HTTP - viewing HTTP messages in Wireshark
When attempting to capture HTTP messages such as GET or POST on Wireshark, using modern web browsers, you may find that you see no captured HTTP packets.
For example, you may start capturing packets and then go to www.cisco.com using the latest Chrome or Edge browsers. You may then use the
http.host=="cisco.com" filter to see all HTTP packets containing this string. This should show you all HTTP packets that contain the "cisco.com" string. However, you will not find any packets using HTTP, let alone any GET packets.
Some additional filtering options you can use include
tcp.port=443 for viewing HTTPS packets. Or you can specify only the destination port using
tcp.dstport==443 which will show only those packets traveling from the client to the web server.
Newer browsers don’t actually use a plain HTTP GET statement to receive web data. Using Wireshark, you can search for any instance of “cisco.com” as a string of text in any location within any packet, and you will find an entry in a packet that is using the TLSv1.2 protocol. The packet you will find will be a client hello as shown below:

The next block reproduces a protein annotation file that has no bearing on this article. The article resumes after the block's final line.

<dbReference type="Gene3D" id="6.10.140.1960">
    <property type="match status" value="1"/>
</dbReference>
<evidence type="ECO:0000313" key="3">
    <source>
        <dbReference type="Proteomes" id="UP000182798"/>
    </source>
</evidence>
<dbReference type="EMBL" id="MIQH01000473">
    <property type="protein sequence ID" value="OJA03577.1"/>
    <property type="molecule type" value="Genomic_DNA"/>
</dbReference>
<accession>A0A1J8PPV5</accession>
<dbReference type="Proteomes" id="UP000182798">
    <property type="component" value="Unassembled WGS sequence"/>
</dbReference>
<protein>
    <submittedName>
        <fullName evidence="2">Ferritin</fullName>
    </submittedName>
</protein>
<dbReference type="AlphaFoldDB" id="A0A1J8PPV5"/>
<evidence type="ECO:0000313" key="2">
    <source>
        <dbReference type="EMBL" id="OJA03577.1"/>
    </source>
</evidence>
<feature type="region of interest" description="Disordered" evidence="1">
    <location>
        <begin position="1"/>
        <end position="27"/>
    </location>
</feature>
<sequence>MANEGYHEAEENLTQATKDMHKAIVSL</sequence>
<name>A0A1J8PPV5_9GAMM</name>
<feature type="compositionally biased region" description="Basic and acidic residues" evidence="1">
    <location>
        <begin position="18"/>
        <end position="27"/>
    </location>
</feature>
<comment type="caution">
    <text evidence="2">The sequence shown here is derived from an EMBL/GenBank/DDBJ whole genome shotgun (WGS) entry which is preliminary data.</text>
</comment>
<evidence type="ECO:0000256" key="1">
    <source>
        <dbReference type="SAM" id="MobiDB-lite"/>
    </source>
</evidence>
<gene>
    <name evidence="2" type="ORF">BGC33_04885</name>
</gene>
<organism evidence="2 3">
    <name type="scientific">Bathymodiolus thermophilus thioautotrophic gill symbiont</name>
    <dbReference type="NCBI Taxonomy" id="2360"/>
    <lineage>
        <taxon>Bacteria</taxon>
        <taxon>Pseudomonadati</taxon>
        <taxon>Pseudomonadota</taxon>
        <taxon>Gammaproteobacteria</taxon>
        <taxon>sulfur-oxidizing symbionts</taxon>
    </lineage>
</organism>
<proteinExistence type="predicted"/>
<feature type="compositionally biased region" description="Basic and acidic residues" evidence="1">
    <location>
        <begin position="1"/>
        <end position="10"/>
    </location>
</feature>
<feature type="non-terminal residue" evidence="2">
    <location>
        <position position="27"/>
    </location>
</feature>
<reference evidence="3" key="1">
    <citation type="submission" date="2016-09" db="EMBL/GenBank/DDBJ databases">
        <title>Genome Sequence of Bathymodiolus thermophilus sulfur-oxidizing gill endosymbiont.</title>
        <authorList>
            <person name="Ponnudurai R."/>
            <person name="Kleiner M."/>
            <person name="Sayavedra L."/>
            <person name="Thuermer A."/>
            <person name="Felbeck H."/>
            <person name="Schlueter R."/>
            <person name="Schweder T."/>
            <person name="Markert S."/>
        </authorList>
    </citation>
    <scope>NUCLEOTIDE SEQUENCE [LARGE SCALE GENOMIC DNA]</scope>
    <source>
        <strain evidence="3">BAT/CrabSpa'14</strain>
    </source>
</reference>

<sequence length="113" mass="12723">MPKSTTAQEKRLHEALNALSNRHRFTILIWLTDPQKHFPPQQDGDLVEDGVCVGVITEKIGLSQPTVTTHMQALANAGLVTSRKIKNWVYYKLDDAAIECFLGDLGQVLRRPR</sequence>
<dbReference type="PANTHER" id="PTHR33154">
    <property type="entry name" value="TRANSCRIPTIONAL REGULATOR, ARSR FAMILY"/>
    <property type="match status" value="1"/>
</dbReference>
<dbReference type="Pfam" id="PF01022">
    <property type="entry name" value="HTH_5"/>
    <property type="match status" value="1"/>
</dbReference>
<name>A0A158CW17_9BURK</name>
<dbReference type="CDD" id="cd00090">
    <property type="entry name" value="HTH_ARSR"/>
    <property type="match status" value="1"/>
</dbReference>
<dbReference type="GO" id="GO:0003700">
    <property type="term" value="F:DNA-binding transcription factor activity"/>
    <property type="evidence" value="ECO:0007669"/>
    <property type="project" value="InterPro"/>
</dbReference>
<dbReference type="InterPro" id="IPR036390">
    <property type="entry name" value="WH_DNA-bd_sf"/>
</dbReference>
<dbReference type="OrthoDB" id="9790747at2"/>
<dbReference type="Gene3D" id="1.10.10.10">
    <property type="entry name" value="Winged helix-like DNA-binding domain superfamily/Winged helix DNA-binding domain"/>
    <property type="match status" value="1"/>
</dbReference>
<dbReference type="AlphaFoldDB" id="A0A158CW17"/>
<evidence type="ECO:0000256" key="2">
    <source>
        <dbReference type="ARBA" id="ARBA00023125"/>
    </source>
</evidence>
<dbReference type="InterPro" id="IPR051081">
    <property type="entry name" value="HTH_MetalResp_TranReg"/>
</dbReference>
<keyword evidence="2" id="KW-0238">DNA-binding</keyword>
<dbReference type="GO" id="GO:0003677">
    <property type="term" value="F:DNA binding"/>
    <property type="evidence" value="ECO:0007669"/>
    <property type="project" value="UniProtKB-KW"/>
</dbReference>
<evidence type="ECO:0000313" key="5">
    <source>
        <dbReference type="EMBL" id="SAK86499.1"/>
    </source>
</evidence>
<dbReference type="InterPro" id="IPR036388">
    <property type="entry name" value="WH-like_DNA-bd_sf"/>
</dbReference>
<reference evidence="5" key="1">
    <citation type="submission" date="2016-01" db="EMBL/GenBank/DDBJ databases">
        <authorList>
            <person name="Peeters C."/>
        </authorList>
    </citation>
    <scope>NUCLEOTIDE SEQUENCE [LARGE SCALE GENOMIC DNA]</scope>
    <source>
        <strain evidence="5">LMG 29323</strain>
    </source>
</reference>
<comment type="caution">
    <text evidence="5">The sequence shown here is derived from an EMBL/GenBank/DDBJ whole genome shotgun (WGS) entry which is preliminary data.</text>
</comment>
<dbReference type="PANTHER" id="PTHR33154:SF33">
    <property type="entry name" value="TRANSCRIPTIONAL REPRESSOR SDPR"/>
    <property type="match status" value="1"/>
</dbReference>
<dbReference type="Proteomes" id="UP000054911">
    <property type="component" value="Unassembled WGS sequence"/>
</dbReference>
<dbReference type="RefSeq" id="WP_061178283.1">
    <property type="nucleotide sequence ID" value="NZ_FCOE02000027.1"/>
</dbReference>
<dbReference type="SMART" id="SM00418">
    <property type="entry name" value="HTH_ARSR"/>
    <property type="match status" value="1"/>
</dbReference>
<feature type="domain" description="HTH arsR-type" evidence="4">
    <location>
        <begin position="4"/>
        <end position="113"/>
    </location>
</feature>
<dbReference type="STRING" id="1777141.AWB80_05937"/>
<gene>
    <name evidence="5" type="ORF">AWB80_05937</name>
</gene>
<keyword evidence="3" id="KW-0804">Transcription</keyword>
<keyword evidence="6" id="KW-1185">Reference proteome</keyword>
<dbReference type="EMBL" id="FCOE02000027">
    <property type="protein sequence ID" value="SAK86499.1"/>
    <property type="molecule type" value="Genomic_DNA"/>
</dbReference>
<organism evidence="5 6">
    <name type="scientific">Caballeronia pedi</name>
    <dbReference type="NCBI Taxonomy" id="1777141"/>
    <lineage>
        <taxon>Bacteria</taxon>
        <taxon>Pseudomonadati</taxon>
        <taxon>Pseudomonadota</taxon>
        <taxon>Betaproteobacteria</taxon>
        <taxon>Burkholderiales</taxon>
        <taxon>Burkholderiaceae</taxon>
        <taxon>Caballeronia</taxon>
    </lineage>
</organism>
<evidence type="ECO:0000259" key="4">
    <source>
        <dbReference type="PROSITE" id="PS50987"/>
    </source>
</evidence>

This means that the browser is establishing a TLS session (sometimes incorrectly referred to as an SSL session - SSL is the predecessor of TLS) with the web server. It is within that TLS session that the HTTP GET request is sent, but this is encrypted, so Wireshark** cannot see it**. If you know the TLS secrets being used, you can use Wireshark's TLS dissector to decrypt and view the contents of such packets.
Alternatively, you can use an older browser such as Internet Explorer (IE). In the following example, using IE version 20H2 (OS Build 19042.1348) you will be able to see the HTTP GET messages as shown below. he lesson:
Notice in the above capture that you can’t actually see the “cisco.com" string in the HTTP portion of the packet. That’s because even this version of IE is using HTTPS, which is secure. So it is encrypted. However, Wireshark is able to decrypt and detect this text within the GET request, and that is why it can show it here.